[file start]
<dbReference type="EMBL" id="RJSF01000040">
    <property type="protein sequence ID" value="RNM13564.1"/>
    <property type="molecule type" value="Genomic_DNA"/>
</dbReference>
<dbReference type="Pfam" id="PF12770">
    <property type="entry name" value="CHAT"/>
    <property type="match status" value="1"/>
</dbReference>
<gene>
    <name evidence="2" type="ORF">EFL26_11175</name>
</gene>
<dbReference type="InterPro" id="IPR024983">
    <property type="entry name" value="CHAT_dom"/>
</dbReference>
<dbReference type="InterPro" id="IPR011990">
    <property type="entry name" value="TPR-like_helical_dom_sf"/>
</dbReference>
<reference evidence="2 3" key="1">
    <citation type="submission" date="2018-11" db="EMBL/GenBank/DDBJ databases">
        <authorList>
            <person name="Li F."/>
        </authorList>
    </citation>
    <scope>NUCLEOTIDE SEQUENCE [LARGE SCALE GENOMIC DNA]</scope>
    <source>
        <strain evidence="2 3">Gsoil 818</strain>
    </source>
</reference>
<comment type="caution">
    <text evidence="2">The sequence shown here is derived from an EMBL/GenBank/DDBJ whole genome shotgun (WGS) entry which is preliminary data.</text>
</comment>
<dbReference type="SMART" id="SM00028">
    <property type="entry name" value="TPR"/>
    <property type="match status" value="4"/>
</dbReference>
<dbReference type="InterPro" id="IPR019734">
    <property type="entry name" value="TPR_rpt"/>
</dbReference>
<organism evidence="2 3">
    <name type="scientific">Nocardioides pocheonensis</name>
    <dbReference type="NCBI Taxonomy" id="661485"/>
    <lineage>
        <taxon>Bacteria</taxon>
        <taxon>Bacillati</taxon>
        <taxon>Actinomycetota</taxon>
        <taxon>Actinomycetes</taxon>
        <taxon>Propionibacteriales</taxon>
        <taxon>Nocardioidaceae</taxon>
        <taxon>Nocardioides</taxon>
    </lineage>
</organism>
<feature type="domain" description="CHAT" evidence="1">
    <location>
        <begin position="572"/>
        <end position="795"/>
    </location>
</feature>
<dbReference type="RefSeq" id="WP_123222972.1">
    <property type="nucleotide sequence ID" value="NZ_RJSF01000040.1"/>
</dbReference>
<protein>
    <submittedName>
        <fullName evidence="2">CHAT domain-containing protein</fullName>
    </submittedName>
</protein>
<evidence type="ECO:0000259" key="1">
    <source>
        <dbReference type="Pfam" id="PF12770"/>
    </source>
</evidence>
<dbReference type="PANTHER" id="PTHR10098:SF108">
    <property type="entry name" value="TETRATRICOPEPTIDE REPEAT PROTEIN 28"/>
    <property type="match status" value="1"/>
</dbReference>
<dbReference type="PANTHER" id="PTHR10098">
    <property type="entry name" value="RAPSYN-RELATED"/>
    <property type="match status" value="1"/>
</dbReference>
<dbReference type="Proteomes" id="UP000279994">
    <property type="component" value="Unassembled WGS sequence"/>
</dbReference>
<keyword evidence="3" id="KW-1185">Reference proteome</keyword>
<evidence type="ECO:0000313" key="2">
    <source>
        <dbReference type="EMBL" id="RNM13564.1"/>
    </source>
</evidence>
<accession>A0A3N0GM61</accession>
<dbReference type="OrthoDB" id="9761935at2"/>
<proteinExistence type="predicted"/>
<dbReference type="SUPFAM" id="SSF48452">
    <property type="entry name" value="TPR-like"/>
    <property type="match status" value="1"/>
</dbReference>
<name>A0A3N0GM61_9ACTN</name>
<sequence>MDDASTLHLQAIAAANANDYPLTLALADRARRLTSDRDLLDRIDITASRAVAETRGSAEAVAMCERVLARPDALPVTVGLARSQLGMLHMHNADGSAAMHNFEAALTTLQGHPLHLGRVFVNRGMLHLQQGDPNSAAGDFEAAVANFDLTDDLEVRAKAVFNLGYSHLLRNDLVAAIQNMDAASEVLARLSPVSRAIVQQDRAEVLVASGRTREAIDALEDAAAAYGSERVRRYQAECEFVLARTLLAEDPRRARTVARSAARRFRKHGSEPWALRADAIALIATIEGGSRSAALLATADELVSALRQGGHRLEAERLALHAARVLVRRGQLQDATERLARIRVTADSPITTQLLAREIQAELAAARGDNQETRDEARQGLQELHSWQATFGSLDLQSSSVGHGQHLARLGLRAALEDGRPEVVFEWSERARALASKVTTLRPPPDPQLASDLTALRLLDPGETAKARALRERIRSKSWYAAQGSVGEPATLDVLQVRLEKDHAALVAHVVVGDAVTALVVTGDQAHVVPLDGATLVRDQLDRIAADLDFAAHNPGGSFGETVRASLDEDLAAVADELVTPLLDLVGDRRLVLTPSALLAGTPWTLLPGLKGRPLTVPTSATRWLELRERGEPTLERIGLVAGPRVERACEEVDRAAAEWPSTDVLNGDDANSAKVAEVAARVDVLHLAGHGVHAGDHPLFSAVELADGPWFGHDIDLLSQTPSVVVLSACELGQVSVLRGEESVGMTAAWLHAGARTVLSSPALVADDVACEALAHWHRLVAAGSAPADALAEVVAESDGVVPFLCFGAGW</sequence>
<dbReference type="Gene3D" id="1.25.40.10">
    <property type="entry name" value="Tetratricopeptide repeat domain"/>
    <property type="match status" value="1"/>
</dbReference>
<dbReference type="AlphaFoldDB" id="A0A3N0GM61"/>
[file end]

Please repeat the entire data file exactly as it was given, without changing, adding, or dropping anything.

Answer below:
<dbReference type="EMBL" id="RJSF01000040">
    <property type="protein sequence ID" value="RNM13564.1"/>
    <property type="molecule type" value="Genomic_DNA"/>
</dbReference>
<dbReference type="Pfam" id="PF12770">
    <property type="entry name" value="CHAT"/>
    <property type="match status" value="1"/>
</dbReference>
<gene>
    <name evidence="2" type="ORF">EFL26_11175</name>
</gene>
<dbReference type="InterPro" id="IPR024983">
    <property type="entry name" value="CHAT_dom"/>
</dbReference>
<dbReference type="InterPro" id="IPR011990">
    <property type="entry name" value="TPR-like_helical_dom_sf"/>
</dbReference>
<reference evidence="2 3" key="1">
    <citation type="submission" date="2018-11" db="EMBL/GenBank/DDBJ databases">
        <authorList>
            <person name="Li F."/>
        </authorList>
    </citation>
    <scope>NUCLEOTIDE SEQUENCE [LARGE SCALE GENOMIC DNA]</scope>
    <source>
        <strain evidence="2 3">Gsoil 818</strain>
    </source>
</reference>
<comment type="caution">
    <text evidence="2">The sequence shown here is derived from an EMBL/GenBank/DDBJ whole genome shotgun (WGS) entry which is preliminary data.</text>
</comment>
<dbReference type="SMART" id="SM00028">
    <property type="entry name" value="TPR"/>
    <property type="match status" value="4"/>
</dbReference>
<dbReference type="InterPro" id="IPR019734">
    <property type="entry name" value="TPR_rpt"/>
</dbReference>
<organism evidence="2 3">
    <name type="scientific">Nocardioides pocheonensis</name>
    <dbReference type="NCBI Taxonomy" id="661485"/>
    <lineage>
        <taxon>Bacteria</taxon>
        <taxon>Bacillati</taxon>
        <taxon>Actinomycetota</taxon>
        <taxon>Actinomycetes</taxon>
        <taxon>Propionibacteriales</taxon>
        <taxon>Nocardioidaceae</taxon>
        <taxon>Nocardioides</taxon>
    </lineage>
</organism>
<feature type="domain" description="CHAT" evidence="1">
    <location>
        <begin position="572"/>
        <end position="795"/>
    </location>
</feature>
<dbReference type="RefSeq" id="WP_123222972.1">
    <property type="nucleotide sequence ID" value="NZ_RJSF01000040.1"/>
</dbReference>
<protein>
    <submittedName>
        <fullName evidence="2">CHAT domain-containing protein</fullName>
    </submittedName>
</protein>
<evidence type="ECO:0000259" key="1">
    <source>
        <dbReference type="Pfam" id="PF12770"/>
    </source>
</evidence>
<dbReference type="PANTHER" id="PTHR10098:SF108">
    <property type="entry name" value="TETRATRICOPEPTIDE REPEAT PROTEIN 28"/>
    <property type="match status" value="1"/>
</dbReference>
<dbReference type="PANTHER" id="PTHR10098">
    <property type="entry name" value="RAPSYN-RELATED"/>
    <property type="match status" value="1"/>
</dbReference>
<dbReference type="Proteomes" id="UP000279994">
    <property type="component" value="Unassembled WGS sequence"/>
</dbReference>
<keyword evidence="3" id="KW-1185">Reference proteome</keyword>
<evidence type="ECO:0000313" key="2">
    <source>
        <dbReference type="EMBL" id="RNM13564.1"/>
    </source>
</evidence>
<accession>A0A3N0GM61</accession>
<dbReference type="OrthoDB" id="9761935at2"/>
<proteinExistence type="predicted"/>
<dbReference type="SUPFAM" id="SSF48452">
    <property type="entry name" value="TPR-like"/>
    <property type="match status" value="1"/>
</dbReference>
<name>A0A3N0GM61_9ACTN</name>
<sequence>MDDASTLHLQAIAAANANDYPLTLALADRARRLTSDRDLLDRIDITASRAVAETRGSAEAVAMCERVLARPDALPVTVGLARSQLGMLHMHNADGSAAMHNFEAALTTLQGHPLHLGRVFVNRGMLHLQQGDPNSAAGDFEAAVANFDLTDDLEVRAKAVFNLGYSHLLRNDLVAAIQNMDAASEVLARLSPVSRAIVQQDRAEVLVASGRTREAIDALEDAAAAYGSERVRRYQAECEFVLARTLLAEDPRRARTVARSAARRFRKHGSEPWALRADAIALIATIEGGSRSAALLATADELVSALRQGGHRLEAERLALHAARVLVRRGQLQDATERLARIRVTADSPITTQLLAREIQAELAAARGDNQETRDEARQGLQELHSWQATFGSLDLQSSSVGHGQHLARLGLRAALEDGRPEVVFEWSERARALASKVTTLRPPPDPQLASDLTALRLLDPGETAKARALRERIRSKSWYAAQGSVGEPATLDVLQVRLEKDHAALVAHVVVGDAVTALVVTGDQAHVVPLDGATLVRDQLDRIAADLDFAAHNPGGSFGETVRASLDEDLAAVADELVTPLLDLVGDRRLVLTPSALLAGTPWTLLPGLKGRPLTVPTSATRWLELRERGEPTLERIGLVAGPRVERACEEVDRAAAEWPSTDVLNGDDANSAKVAEVAARVDVLHLAGHGVHAGDHPLFSAVELADGPWFGHDIDLLSQTPSVVVLSACELGQVSVLRGEESVGMTAAWLHAGARTVLSSPALVADDVACEALAHWHRLVAAGSAPADALAEVVAESDGVVPFLCFGAGW</sequence>
<dbReference type="Gene3D" id="1.25.40.10">
    <property type="entry name" value="Tetratricopeptide repeat domain"/>
    <property type="match status" value="1"/>
</dbReference>
<dbReference type="AlphaFoldDB" id="A0A3N0GM61"/>